Following is an example of a scorecard, assuming that Dad has lost the game:
The only thing is that when I keep “score” I don’t bother to put the “round 1, etc” numbers off to the side; that’s just an extra detail I put in hoping it would help to make it clearer. The “real” scorecard would look more like this:
And of course, you can use a different word. When we played it as kids we used the word “Jackass.” The standard penalty for losing the game of “Jackass” was “The jackass run” – the loser had to crawl rapidly around the house braying and kicking up their heels and making “ears” with their hands and wiggle them around and saying “I’m a jackass, hee-haw, hee-haw” or we’d make the loser perform the “jackass call” – they had to use the telephone and call someone they knew and say “I’m a jackass hee-haw, hee-haw.”
We had the option to dream up different penalties but those were the two penalties used the most. Boy, if only we had cell phones with video cameras back then! With that in mind, before you play the game it’s a good idea to agree BEFORE the game what the “penalty” for losing is! Now that we are all “grown-up” we don’t bother with penalties….but maybe we should revisit that thought the next time we have a big family gathering here and decide to play some games!
One time the whole family was playing “Jackass”, and my oldest brother lost. He was eighteen years old and had a REAL girlfriend (as in REAL dates and hugs and kisses and all of that yucky stuff that teenagers do on REAL dates) at the time. The family decided that the penalty for losing the game at that point in time was that he had to call his girlfriend (right then and there) and when she answered the phone he had to say “I’m a jackass hee-haw, hee-haw” and then hang up without saying anything else! Boy the entire family laughed so hard when he good-naturedly actually DID make the phone call! But to be honest I really can’t say that I remember him ever playing Jackass with us again!
Another time I had accepted a blind date from a match made by my best girlfriend. When he arrived at the front door to pick me up my father answered the door and invited him to come inside. My father introduced himself, shook hands, and then told him that the family was getting ready to play a game of “jackass” and would he like to play? I exclaimed “oh no, don’t say yes!” but my date smiled and replied “Sure.” Of course my date lost. And even though I tried to intervene on his behalf, he did, in fact, do the “Jackass run.” He was very good-natured about it, laughing and laughing, and we did end up dating for several months afterwards.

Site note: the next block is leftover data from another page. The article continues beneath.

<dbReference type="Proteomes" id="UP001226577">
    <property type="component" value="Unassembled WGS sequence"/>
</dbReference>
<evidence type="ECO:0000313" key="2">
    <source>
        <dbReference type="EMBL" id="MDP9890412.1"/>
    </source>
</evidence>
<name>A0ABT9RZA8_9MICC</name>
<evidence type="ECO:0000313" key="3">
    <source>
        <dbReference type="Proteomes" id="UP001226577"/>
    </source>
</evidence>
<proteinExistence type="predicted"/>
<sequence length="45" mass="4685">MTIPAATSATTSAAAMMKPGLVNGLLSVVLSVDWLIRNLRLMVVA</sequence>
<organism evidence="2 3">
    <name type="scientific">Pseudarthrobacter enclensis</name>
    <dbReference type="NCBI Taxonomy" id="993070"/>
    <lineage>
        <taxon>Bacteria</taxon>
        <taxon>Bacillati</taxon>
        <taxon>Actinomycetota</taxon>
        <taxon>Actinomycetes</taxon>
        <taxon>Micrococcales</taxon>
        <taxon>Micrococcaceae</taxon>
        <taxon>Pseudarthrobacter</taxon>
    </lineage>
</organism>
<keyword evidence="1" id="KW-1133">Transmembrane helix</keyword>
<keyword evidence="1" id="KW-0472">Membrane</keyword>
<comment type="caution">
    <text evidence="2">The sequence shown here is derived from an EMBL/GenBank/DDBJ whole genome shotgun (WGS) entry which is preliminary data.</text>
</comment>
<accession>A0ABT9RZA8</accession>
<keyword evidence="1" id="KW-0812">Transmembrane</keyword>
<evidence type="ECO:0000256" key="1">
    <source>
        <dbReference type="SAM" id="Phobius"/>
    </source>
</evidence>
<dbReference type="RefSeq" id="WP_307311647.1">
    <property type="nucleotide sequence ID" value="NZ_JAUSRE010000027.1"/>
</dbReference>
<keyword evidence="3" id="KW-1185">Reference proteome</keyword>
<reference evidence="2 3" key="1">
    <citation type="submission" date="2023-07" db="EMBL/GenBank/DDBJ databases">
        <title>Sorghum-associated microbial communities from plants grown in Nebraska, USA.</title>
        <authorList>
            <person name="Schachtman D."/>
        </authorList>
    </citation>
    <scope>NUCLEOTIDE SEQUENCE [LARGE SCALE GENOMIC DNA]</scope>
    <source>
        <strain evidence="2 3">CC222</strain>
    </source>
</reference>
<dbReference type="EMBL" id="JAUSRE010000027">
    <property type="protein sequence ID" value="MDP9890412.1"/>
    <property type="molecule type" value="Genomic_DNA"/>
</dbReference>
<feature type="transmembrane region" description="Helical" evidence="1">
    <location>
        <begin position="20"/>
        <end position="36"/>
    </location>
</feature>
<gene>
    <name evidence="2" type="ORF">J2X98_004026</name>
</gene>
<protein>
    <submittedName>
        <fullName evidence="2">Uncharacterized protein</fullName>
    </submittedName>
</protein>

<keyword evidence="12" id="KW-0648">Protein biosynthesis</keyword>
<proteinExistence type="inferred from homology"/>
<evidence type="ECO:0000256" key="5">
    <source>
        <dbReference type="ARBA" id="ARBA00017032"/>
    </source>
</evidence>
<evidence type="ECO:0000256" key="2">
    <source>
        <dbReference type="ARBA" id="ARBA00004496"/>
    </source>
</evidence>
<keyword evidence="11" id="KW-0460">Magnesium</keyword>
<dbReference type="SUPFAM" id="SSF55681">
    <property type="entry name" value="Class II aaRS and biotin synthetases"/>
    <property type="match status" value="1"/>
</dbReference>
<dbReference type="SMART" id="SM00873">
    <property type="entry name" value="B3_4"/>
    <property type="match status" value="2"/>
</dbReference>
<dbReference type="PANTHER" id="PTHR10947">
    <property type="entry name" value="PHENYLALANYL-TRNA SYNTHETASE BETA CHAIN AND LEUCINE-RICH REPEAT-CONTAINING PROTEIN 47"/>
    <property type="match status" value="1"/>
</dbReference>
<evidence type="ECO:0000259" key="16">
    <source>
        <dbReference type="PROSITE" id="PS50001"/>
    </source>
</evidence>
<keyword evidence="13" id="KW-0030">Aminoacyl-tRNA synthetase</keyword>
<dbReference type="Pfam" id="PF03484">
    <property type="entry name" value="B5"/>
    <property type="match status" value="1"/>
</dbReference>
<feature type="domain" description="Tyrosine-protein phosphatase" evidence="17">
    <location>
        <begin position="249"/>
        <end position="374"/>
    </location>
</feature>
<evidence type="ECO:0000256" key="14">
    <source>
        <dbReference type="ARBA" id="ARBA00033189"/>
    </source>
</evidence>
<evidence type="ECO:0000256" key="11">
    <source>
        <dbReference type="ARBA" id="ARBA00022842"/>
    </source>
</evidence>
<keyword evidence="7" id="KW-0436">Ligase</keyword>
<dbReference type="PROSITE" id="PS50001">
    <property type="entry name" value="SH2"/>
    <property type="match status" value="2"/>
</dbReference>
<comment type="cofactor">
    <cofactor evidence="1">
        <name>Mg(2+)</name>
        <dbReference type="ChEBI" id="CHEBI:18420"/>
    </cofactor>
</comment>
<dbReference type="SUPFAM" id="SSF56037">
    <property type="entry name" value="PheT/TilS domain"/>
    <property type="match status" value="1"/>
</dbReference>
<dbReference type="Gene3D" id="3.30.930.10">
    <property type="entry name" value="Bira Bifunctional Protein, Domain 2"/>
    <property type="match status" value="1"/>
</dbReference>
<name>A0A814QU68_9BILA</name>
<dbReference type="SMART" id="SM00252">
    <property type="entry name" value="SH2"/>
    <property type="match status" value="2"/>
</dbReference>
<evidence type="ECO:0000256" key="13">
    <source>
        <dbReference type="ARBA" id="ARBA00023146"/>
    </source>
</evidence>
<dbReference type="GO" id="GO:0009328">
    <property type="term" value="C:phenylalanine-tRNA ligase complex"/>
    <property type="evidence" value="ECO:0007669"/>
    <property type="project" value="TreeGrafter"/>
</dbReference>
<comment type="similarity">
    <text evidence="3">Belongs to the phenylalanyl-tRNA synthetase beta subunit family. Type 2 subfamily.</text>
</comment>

Anyway, a few days ago I had the opportunity to show a guest in my home some of the things that I used to love to do. Naturally, one of the things that I am most proud of is my “Trash to Treasure” collection of items that I have crafted over the years.
I’ve always been mindful of the amount of trash that goes into our landfills, and pollute our environment. When we lived in Maine and we drove to our transfer station (used to be called “the dump”) there was a shed for recycling items. I used to sort, and recycle everything I could recycle and I would make the trip to the transfer station and put the sorted items into the bins.
Here in Virginia, recycling items is more challenging. Especially since I am not supposed to drive, and I don’t drive to the dump – we have a paid garbage pick-up service. To the best of my knowledge they don’t offer recycling bins as part of their service.
But I digress….
I am planning on randomly posting photographs of some of the crafty items that I have done in the past. I hope you enjoy them! And just to get it started, here is a photograph of a clock that I made from an old junk-mail CD. I painted it, installed some clock-works that I bought at Michael’s Arts and Crafts and then I turned it into a clock! It was fun, and easy, and I used it as a class project when I taught at Michael’s Arts and Crafts when we still lived in Maine.